The thing that got me back into making music, besides the pandemic, was picking up the two Behringer acid boxes clones (the 606 and 303 clones). They are super fun, sound amazing, are really stupid, and you can legitimately record an acid track from beginning to end in only slightly longer than the actual runtime of the track using them.
The other thing I realized is that, at least for me personally, although it is somewhat disappointing to have nowhere near the free time to write and perfect the next drill n bass masterpiece or whatever, it is _almost as fun_ to just record down some jams. I really enjoy just stacking up a little audio journal of a bunch of jams. This pleases me.
I don’t know why! I experimented with uploading some, it didn’t really do much for me to do so. I send some to friends sometimes. I dunno. The funnest part is just… having them? Listening back to them sometimes?
I got a decent Zoom recorder so I can push record, record whatever I’ve got that seems interesting, and then when it’s done, I just turn off the lights and go to bed. Later I take the files off the SD card in batches and clean them up or whatever.
I sort of agree with the sentiment earlier in the thread that the days of writing an electronic album in your bedroom and then having that mean anything to you in terms of a career, or for it to even result in significant acclaim such that your life may change in any way, are mostly over. But I actually sort of think of that as a good thing. A lot of the unhealthy ways that musicians relate to their music (for example, obsessively wanting to perfect it) are in my opinion essentially because we’ve been trained for so long to think of music as a product that must be packaged up to _compete in a marketplace_.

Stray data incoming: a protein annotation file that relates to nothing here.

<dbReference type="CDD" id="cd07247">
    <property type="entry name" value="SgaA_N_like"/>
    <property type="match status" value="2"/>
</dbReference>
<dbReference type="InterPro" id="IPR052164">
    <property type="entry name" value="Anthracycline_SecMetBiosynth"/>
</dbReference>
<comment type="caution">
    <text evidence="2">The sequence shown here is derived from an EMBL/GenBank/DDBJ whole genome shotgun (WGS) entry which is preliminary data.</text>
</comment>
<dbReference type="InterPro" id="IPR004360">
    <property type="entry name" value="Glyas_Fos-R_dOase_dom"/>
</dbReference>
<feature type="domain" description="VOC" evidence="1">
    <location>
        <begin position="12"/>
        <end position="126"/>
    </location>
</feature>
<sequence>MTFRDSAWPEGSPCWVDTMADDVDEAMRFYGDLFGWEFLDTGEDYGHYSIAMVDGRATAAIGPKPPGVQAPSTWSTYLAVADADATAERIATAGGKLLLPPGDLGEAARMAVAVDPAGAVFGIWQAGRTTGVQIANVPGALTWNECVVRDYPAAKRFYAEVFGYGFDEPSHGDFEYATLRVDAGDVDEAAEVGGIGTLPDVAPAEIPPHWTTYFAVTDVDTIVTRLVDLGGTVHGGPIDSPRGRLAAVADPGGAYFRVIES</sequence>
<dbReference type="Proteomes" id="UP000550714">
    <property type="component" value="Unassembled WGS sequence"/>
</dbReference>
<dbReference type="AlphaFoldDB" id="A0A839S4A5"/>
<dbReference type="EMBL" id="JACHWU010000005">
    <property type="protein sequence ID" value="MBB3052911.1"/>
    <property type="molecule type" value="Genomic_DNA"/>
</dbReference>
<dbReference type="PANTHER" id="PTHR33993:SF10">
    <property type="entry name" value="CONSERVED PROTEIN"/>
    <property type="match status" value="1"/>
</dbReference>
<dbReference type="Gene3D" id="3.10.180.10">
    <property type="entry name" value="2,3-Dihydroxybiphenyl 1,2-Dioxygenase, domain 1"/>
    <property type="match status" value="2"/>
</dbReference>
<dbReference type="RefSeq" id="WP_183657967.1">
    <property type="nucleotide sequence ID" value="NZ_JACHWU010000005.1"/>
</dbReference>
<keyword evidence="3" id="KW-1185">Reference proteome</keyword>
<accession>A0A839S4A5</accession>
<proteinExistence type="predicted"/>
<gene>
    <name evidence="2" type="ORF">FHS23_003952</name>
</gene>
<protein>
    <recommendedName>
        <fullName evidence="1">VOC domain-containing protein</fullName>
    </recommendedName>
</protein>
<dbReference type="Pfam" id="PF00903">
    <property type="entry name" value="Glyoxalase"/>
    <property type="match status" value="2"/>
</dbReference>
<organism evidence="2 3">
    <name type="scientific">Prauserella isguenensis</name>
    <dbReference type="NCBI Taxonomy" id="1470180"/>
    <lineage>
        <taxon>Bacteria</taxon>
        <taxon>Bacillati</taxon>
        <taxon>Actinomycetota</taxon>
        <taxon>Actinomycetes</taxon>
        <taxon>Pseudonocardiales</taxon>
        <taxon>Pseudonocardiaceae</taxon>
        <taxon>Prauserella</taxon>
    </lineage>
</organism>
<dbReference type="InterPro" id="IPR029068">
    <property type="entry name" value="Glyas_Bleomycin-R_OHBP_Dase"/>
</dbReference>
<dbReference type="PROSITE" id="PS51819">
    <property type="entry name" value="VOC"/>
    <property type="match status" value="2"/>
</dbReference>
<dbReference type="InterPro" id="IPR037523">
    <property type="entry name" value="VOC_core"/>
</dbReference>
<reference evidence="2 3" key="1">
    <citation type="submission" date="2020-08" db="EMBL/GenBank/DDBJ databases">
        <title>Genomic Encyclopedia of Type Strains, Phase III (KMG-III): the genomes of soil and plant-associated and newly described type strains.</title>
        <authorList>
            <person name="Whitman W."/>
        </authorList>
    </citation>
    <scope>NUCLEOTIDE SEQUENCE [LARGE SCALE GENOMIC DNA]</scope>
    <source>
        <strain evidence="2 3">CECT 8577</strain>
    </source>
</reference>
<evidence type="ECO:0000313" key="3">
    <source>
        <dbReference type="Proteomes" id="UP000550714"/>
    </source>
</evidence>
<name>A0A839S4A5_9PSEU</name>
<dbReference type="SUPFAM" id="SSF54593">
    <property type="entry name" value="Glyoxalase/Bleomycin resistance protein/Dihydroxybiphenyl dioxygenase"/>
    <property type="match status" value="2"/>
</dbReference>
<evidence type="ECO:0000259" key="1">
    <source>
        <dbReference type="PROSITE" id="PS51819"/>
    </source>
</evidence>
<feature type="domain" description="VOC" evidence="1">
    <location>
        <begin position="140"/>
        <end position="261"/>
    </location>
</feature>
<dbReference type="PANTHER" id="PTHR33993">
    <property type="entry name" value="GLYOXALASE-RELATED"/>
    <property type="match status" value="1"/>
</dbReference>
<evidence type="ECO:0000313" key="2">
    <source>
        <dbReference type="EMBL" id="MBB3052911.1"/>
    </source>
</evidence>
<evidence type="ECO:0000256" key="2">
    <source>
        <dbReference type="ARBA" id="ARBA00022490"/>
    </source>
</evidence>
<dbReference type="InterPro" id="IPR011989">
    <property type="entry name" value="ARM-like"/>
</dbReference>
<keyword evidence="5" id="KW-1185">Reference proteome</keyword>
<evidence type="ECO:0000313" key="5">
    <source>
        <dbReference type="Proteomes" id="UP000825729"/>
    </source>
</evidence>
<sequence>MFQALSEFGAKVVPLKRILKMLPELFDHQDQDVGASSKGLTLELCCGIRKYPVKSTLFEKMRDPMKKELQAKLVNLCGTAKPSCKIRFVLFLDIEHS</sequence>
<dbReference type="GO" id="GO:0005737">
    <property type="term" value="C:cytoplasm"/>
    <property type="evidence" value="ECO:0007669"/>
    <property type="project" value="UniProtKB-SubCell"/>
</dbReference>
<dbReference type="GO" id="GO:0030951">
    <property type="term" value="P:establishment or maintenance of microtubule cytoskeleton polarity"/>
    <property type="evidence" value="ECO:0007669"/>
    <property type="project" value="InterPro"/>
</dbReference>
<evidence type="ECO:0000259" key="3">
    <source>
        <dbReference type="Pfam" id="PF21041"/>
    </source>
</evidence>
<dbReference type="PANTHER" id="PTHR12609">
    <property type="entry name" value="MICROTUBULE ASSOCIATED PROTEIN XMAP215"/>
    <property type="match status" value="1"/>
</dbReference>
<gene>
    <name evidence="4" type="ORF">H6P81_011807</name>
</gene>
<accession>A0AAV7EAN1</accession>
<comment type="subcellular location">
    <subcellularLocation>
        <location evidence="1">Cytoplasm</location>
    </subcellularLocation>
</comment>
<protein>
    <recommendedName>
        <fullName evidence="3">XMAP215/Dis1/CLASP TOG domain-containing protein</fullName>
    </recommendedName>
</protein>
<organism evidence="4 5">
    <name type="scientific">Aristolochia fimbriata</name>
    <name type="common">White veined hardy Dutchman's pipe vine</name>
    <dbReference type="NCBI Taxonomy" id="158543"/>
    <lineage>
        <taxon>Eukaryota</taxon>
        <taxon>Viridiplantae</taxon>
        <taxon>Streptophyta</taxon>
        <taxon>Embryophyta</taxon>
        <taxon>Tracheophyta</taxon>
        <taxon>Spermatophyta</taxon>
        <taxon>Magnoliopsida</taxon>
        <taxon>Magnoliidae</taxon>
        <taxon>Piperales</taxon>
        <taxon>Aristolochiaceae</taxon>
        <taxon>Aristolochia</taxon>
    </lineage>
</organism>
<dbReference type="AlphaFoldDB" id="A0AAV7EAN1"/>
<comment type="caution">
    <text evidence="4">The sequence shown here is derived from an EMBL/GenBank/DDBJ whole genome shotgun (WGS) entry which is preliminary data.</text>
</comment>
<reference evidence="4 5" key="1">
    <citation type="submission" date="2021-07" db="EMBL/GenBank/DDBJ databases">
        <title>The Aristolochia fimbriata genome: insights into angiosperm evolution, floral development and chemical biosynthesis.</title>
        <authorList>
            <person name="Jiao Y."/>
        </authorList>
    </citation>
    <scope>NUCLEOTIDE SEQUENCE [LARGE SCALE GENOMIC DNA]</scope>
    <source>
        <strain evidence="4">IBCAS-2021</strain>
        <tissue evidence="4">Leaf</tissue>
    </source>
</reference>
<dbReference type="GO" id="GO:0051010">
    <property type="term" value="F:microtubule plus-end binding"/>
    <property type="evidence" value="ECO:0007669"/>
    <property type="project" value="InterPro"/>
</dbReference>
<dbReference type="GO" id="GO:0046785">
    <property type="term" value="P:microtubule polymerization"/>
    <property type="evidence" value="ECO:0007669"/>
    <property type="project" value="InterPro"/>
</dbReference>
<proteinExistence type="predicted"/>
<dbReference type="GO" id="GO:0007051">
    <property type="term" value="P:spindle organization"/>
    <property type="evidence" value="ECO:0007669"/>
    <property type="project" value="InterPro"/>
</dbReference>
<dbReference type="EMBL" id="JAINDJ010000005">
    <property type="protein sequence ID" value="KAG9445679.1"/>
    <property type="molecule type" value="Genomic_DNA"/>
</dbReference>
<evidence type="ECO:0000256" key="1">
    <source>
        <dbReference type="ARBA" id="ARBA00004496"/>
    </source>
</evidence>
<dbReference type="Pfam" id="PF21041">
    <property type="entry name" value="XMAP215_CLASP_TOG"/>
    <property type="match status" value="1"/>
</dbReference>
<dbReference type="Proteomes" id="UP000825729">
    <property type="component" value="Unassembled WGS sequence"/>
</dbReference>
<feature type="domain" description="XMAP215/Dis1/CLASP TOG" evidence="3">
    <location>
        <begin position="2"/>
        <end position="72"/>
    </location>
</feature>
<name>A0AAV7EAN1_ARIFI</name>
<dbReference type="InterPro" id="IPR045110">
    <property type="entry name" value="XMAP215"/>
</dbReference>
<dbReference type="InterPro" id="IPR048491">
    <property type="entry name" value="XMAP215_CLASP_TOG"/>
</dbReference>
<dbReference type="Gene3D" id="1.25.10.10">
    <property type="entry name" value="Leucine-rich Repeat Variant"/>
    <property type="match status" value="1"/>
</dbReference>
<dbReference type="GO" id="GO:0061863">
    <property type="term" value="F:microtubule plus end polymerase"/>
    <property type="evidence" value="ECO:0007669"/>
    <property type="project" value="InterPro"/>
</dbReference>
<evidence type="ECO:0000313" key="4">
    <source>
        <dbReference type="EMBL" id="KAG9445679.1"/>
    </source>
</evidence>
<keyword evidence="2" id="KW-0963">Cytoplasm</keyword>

If we’re not competing for ears or dollars anymore then what does it matter if the build up of my intro is more finely tuned than the build up of your intro? What if a song “goes on too long” if you’re not trying to sell it to anyone? Or if “acid is played out”? Or any of the typical measurements of a track? My tune isn’t “mastered well” enough or whatever? Well like… mastered for whom? And why? TO WHAT END??
I guess this might sound silly but I think once you stop thinking of songs as products to be sold you sort of have to start questioning everything about what seemed to be the practice of even being a musician, at least from before. Better to just zone out and… EXPLORE THE SPACE??